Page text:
To me, 'retirement' means having the income to do what you want - but also will probably require you to live 'sensibly' (aka modestly).
However - in the UK at least - the trend is going the other way, with retirement becoming more and more fraught with financial difficulties.
Aviva conducts a survey every three months of people over 55, tracking their financial situation. The latest survey (published December 2011) is reported widely in the press (e.g. here and here) - and the February 2010 version of The Aviva Real Retirement Report is available to download.
The key findings for me about people approaching or in retirement are:
- Savings for older people (over 55) have fallen by 27% over the past year (average nest egg: £11,153), while incomes have dropped by 4% (average monthly income: £1,285); one in seven people over 55 have no savings at all, while even those who are saving are putting less aside every month (£26.90 down from £31.17)
- Retirees (65-74 year-olds) have higher incomes than 'pre-retirees' (55-64 year-olds), with a consistent 'retirement bounce' at age 65, when payouts from state and company pensions lift incomes
- Debt has risen by nearly 10% (average debt of nearly £22,000)
- Over one-in-five retirees still work: the number of 65-74 year-olds who earn an income from wages, as well as a pension, rose from 18% to 22% over the year.
- There are great inequalities: one in five 55-64 year-olds enjoy incomes over £2,500 a month, or five times the earnings of the bottom tenth; one in 10 are surviving on less than £500 a month, with single women most likely to be in poverty;
- Their houses are more valuable: the average person aged over 75 owns a home worth £268,833 – significantly more than the value of the average home in the UK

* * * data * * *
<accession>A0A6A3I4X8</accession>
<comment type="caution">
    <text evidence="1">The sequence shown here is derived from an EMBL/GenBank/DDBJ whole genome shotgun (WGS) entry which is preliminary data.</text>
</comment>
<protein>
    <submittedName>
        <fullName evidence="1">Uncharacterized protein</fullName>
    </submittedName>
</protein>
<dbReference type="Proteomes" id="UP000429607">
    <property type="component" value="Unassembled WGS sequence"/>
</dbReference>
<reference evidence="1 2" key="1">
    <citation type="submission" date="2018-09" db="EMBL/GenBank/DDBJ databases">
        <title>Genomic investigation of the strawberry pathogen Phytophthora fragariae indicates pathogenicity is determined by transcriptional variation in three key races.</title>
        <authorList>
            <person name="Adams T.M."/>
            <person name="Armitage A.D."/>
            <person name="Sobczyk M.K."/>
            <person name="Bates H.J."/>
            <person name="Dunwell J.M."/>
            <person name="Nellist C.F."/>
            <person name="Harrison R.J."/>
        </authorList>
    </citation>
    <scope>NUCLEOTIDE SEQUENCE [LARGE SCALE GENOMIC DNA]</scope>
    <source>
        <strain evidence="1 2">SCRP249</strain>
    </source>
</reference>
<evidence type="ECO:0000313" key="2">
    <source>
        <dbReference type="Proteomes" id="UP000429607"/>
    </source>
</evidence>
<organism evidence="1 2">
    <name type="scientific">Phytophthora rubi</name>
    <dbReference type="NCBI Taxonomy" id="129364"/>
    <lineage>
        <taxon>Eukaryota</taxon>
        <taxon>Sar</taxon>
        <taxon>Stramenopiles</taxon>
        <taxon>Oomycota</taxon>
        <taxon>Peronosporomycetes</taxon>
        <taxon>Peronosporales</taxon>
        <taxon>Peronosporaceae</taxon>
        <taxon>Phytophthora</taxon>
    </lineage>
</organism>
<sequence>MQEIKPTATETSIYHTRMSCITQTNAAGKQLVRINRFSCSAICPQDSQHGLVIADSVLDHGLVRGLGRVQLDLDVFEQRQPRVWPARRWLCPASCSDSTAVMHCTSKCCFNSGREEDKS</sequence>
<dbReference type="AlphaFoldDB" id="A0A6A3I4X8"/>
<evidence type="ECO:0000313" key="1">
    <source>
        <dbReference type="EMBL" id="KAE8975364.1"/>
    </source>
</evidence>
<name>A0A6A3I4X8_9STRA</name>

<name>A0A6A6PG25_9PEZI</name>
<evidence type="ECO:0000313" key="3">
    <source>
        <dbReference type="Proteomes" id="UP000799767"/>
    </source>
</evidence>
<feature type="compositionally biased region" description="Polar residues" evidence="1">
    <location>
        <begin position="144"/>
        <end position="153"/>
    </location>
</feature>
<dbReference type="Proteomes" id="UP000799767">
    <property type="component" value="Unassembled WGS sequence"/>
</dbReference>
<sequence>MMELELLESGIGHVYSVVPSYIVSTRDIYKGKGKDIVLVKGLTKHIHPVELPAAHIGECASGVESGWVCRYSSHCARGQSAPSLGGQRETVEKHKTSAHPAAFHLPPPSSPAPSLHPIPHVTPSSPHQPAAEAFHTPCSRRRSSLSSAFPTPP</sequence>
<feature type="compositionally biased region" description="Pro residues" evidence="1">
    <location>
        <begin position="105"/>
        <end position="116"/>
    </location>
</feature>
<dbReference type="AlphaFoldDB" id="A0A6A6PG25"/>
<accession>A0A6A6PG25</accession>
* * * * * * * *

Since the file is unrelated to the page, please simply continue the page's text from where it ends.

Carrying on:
- One in 10 over-75s still have a mortgage; the typical size of the loan is £52,500, double the figure for the average annual salary! However, three-quarters of people in this age group who are homeowners do not have a mortgage, and own their property outright
Aviva found that few people start "actively thinking" about pensions until they are 48 years old, and take another four years before they do anything about it. The reasons behind the failure to start preparing for a pension income include:
- 'lack of money' (cited by 47% of people)
- 'existing family commitments' (cited by 19%)
- confusion about pensions
An income-oriented DIY Income Investor approach to savings and investments helps to prepare for retirement as it:
- builds up a passive income stream to supplement pensions
- encourages saving
- encourages paying off debt (including mortgage) well before retirement
- helps to focus on reducing expenditure and financial planning for the future
I am not a financial advisor and the information provided does not constitute financial advice. You should always do your own research on top of what you learn here to ensure that it's right for your specific circumstances.
Most of the people getting old broke since they don't prioritize their retirement stage which is very important too.ReplyDelete
I have decided to set up a Sipp for my baby - at £100 a month to be paid till 18. What a gift!ReplyDelete
I have done some quick maths and with the following assumptions:
5% increase in my yearly contributions, 5% return on the SIPP - 20% tax back every year and paid till 18 - it will give them a pension pot of £360 k. More scary is that if I adjust for inflation of 4% it is only worth 90k at todays prices. Still not a bad reserve.
It is better to prepare for retirement at an early age. I heard there are on-sale retirement communities New York homes available now.ReplyDelete